The comparison game: potty training

The number one rule of parenting is (or at least should be): Don’t compare your child with anyone else’s.  That’s my philosophy; however, it’s not always my practice.  It’s a very tricky thing.  I don’t want to compare her to everyone else.  But, I also want to know that she’s normal and acting accordingly.  So, it gets tricky.

Right now I’m feeling that way about potty training.  I knew it would be frustrating and take patience.  I had these lofty dreams that my child would take to it right away.  She was interested in it; she has great communication skills; she doesn’t like to be dirty.  It was all working together in my mind to make for a magically, easily potty trained child.  And, of course, that didn’t happen.  I can hear some experienced moms snicker knowingly as they read this.  That’s OK.  Snicker away.


So, of course, then I started thinking about how other kids were potty training.  Some are doing better than mine.  Some are doing worse.  It’s all over the board.  It’s not something I’ve talked much about, mainly because I assumed that if it didn’t happen easily within these first couple of months that I was at fault.

Yesterday afternoon I watched part of an episode of Rachael Ray’s show talking about potty training that I had DVRed on Monday.  Turns out I’m not so alone.  When the pediatrician on the show said this is a milestone activity for children and it’s not a reflection of parenting, I thought I might cry.  I didn’t even know I’d been beating myself up that much about potty training in the first place.  Evidently I had.  And when she said that most girls potty train between 2 and 2-1/2, I also felt better.  My kiddo won’t be 2 for a couple more weeks.  We’re not behind.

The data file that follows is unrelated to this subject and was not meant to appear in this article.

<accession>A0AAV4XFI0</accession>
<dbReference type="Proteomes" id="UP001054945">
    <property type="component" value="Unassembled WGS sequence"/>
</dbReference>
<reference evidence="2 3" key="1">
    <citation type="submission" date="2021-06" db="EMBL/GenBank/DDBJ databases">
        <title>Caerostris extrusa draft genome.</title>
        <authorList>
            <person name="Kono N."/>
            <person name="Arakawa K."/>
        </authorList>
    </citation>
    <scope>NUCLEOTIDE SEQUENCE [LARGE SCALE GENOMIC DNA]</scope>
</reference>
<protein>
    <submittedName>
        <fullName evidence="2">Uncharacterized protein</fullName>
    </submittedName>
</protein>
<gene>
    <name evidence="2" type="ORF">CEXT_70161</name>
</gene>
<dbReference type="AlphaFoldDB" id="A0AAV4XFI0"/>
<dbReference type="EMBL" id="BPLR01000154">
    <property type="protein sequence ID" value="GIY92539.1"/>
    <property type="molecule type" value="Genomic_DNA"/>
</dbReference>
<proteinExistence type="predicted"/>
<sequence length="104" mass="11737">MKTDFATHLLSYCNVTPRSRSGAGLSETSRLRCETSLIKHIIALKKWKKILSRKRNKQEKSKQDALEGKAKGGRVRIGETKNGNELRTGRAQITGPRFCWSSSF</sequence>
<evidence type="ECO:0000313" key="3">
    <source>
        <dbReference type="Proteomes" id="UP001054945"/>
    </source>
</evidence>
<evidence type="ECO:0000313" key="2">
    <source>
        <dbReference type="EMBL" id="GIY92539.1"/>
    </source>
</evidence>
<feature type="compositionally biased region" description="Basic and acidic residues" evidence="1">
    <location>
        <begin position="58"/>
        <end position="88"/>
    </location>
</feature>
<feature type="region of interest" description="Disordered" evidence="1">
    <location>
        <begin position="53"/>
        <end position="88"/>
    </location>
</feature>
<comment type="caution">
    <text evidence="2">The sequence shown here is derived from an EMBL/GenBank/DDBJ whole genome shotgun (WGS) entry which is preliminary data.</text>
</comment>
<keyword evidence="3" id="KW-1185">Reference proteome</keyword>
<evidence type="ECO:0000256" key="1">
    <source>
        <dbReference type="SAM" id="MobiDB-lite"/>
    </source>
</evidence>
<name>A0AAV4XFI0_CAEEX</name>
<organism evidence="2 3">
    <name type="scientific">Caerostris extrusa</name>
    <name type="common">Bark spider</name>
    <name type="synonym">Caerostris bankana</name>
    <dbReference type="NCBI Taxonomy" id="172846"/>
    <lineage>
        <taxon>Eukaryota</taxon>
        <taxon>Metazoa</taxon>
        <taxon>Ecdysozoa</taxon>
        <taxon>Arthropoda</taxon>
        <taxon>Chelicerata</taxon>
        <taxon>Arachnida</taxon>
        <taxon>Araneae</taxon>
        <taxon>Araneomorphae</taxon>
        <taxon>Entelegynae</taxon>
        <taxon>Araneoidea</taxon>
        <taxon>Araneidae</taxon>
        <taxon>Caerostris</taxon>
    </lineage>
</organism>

I immediately thought back to her learning to walk.  When it seemed like every other kid in her age group was walking around, my cautious child was still not letting go of furniture and walking on her knees.  She was almost 14 months old before she walked on her own.  I know other kids who were walking by the time they were 10 months old.  But, it’s a milestone sort of thing.  Of course I worried if she’d ever get it.  Of course I worried if there was something else I should be doing.  She did get it.  And, I don’t think there was anything else I needed to have done.

I have a feeling that this potty training thing is going to be the same way.  Yes, there are times that I need to be more persistent about it.  (I readily admit that I have times where I don’t even mention the potty chair because I don’t want to deal with it either.  It takes much longer than just quickly changing a diaper.)  But, I think we are on the right track.  And I don’t need to compare her to other kids her age.   It really is all in her timing.  Did I think she’d be out of diapers by her second birthday?  Honestly, I did.  Am I going to beat myself up about it because she’s not?  A little bit, but then I’m going to remind myself of all these things that I’ve just written.  It is OK.  Potty training is hard work.  It is frustrating.  But, it happens.  It’s sort of like rolling over and walking and talking and all the other milestones out there.  Everyone who is physically able learns to do these things.  I don’t get stuck in my bed unable to roll over.  I learned how.  I get up and walk around my house because I learned how.  I talk, I type, I read, I sing, I use the toilet because I learned how.  My daughter will be the same way.  I need to do my job to guide her, but I also need to just relax and trust the process.  I have some ideas to step up our training from where we’ve been.  However, I also know that she will learn in her own way and own time.

I just need to learn to enjoy the ride along the way and stop myself from worrying about what other kids are doing.

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